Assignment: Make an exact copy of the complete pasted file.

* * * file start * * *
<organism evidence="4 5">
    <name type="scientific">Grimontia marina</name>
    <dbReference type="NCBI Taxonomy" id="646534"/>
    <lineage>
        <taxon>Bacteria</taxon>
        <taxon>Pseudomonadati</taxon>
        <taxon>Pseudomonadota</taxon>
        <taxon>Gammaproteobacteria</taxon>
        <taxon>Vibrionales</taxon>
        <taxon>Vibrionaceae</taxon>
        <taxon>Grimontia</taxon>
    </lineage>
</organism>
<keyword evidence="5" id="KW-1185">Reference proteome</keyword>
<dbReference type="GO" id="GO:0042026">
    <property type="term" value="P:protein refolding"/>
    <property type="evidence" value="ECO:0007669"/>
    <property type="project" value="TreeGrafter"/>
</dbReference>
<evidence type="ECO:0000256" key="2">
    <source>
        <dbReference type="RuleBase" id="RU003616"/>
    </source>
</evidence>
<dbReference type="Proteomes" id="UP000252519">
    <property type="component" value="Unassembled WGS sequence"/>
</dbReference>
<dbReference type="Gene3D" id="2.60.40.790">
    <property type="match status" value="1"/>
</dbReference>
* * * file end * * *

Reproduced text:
<organism evidence="4 5">
    <name type="scientific">Grimontia marina</name>
    <dbReference type="NCBI Taxonomy" id="646534"/>
    <lineage>
        <taxon>Bacteria</taxon>
        <taxon>Pseudomonadati</taxon>
        <taxon>Pseudomonadota</taxon>
        <taxon>Gammaproteobacteria</taxon>
        <taxon>Vibrionales</taxon>
        <taxon>Vibrionaceae</taxon>
        <taxon>Grimontia</taxon>
    </lineage>
</organism>
<keyword evidence="5" id="KW-1185">Reference proteome</keyword>
<dbReference type="GO" id="GO:0042026">
    <property type="term" value="P:protein refolding"/>
    <property type="evidence" value="ECO:0007669"/>
    <property type="project" value="TreeGrafter"/>
</dbReference>
<evidence type="ECO:0000256" key="2">
    <source>
        <dbReference type="RuleBase" id="RU003616"/>
    </source>
</evidence>
<dbReference type="Proteomes" id="UP000252519">
    <property type="component" value="Unassembled WGS sequence"/>
</dbReference>
<dbReference type="Gene3D" id="2.60.40.790">
    <property type="match status" value="1"/>
</dbReference>